The main reason we are going is because my to be 13 year old is more interested in history and Europe than in a big party here in the US. I am asking specifically about some alternative activities because I have been able to find adequate info on my own on the Jewish quarters, Auschwitz, the Museums,churches, cemeteries etc...The sites and culture are of great interest to us, not just the "active" stuff.

I am a little cautious about such a big group, but all are flexible travelers. We also don't mind splitting up. I have made it clear that everyone is welcome and their interests are valued, but if they come along, I will manage most of the planning and the "Bar Mitzvah boy" and his interests are primary.

I would love to hear any of your favorite or most valued spots from your trip.
fun4all4 is offline  
Jan 17th, 2006, 08:53 PM
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Hi fun!

Wow, Carolyn1 and others sure gave you alot to choose from.

I wanted to highlight one or two of Carolyn's suggestions. I enthusiastically endorse the Wieliczka Salt Mines when you are in Krakow - very interesting for all ages and I think the teens would especially enjoy it.

In Warsaw, I also would hope you consider Lazienki Palace and Park - there is a lake where you can pay to ride on the swan boats or I think you can rent your own.

Also think the suggestion of either Zakopane/Tatra or the rafting trip on the Dunajec River Gorge would be fun (we didn't do the raft trip, but had it on our "wish list" - too many things to see & too little time!)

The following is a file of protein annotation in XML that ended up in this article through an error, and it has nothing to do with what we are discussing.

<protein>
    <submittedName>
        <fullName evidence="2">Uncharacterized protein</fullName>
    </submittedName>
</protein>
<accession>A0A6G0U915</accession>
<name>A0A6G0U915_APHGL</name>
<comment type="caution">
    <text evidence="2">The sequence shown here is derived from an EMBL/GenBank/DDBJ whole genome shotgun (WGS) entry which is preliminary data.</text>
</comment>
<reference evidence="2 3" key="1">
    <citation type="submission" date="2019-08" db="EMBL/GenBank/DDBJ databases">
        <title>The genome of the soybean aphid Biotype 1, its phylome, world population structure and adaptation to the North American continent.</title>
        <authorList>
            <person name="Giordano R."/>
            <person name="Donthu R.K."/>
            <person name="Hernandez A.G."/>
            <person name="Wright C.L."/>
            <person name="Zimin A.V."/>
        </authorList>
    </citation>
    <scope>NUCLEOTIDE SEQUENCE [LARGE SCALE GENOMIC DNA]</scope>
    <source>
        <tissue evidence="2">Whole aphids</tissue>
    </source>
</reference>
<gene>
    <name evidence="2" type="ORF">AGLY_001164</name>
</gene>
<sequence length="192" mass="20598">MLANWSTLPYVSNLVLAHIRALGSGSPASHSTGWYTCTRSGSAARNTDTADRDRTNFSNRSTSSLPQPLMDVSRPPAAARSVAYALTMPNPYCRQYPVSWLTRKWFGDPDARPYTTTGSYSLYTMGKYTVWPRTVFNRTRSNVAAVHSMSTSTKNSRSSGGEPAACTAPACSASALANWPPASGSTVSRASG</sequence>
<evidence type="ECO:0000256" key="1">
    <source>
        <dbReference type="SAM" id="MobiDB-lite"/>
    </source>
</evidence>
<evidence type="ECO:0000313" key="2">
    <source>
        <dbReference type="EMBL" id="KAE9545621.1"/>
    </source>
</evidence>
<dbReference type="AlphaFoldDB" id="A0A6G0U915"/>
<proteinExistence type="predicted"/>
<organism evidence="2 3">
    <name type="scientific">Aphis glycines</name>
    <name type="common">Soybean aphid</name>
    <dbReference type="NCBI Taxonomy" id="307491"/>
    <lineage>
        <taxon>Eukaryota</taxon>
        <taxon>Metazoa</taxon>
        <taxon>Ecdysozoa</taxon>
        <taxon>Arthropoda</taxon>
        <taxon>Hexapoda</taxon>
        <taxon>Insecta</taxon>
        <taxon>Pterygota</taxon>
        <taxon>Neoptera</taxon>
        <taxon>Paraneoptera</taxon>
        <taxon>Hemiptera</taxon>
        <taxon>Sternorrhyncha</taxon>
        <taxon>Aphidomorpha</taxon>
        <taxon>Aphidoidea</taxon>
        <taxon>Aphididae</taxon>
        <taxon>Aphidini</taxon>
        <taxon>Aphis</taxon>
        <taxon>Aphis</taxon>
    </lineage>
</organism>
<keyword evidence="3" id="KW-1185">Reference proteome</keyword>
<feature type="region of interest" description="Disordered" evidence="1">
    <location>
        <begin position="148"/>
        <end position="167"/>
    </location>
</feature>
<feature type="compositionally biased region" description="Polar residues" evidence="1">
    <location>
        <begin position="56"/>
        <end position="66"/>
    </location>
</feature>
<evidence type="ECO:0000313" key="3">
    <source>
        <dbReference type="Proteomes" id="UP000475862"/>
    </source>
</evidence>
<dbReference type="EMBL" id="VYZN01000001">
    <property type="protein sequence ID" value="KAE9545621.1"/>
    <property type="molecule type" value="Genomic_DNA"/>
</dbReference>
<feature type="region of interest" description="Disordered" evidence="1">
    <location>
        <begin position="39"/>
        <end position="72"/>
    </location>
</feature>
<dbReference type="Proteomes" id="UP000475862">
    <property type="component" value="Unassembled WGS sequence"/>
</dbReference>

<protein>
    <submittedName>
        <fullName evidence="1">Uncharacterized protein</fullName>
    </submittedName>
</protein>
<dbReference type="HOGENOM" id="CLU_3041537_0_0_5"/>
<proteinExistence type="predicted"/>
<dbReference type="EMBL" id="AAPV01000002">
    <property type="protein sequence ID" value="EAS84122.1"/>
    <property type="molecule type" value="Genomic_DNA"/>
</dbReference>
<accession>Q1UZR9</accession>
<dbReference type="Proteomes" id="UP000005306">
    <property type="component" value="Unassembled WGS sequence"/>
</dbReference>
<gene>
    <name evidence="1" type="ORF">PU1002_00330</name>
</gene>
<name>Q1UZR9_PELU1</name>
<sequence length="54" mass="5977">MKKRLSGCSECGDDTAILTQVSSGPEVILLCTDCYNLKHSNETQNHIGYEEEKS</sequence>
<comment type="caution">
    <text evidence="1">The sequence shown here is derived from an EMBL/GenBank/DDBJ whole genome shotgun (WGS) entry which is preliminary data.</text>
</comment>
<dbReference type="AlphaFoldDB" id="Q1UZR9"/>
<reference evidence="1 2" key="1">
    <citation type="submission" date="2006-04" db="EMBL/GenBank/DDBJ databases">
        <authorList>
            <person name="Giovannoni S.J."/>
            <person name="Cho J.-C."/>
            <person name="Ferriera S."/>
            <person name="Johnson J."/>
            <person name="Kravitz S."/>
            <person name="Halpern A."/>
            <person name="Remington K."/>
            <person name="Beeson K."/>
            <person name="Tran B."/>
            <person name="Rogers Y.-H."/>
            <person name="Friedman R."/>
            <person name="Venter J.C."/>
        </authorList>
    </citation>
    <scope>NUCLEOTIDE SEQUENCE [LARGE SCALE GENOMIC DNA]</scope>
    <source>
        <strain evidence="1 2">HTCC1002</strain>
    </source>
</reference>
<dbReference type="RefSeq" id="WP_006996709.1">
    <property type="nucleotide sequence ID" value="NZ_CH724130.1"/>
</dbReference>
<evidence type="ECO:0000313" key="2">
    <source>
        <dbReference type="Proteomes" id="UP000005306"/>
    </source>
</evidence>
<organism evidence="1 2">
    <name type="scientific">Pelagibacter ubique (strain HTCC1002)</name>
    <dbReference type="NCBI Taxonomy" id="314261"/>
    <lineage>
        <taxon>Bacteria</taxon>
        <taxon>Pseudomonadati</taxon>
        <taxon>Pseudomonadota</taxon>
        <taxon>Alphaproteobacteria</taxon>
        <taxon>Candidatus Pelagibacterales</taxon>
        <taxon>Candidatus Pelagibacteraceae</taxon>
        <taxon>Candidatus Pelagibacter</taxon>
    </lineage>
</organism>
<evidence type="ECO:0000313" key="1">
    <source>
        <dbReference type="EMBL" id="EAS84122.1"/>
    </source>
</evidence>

SusanEva is offline  
Jan 18th, 2006, 02:38 PM
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Actually, I think it is great to take those teenagers along with the grown ups for such a trip! To expose the kids to history and culture is wonderful. It seems daunting on the face of it and I do encourage everyone to share in choices to gain ownership (as opposed to one person making decisions and saying nicely "is this OK?") I guess it's the clergyman in me that would encourage concensus building!

On our Grand Circle tour in June we did study with lectures the politics and social situation since the so-called Velvet Revolution of 1989 in Poland,
Czech Republic, Hungary. If only your group could get some exposure to the countries beyond sightseeing as tourists. Well, there isn't room and this isn't the place (except that you might do a search on my earlier comments). There are some good books to read beyond travel guides.

What to see? IMHO, many of the traditional sites are worth seeing/ doing. In Warsaw, marvelously restored Old Town, Lazienki Park with Sunday Chopin piano concert, Castle Square and Royal Castle and nearby churches, various monuments to Ghetto Uprising, etc. We also went out to a country manor for a Chopin recital, visited a ballet school, had dinner in a country home (farmers offer such to make ends meet since the collapse of the agriculture market and I could give you specifics if interested).

In Krakow, en route stop at Czestochowa with Black Madonna Shrine, Cloth Hall in Krakow center square and St. Mary's Church with marvelous Stwosz altarpiece and bugler on the tower, other churches as this was center for Pope John Paul II, Wawel Castle incl. Cathedral, maybe tour of Jagiellonian Univ. not far from square and also maybe the little Czartoryski museum, dinner Pod Aniolami,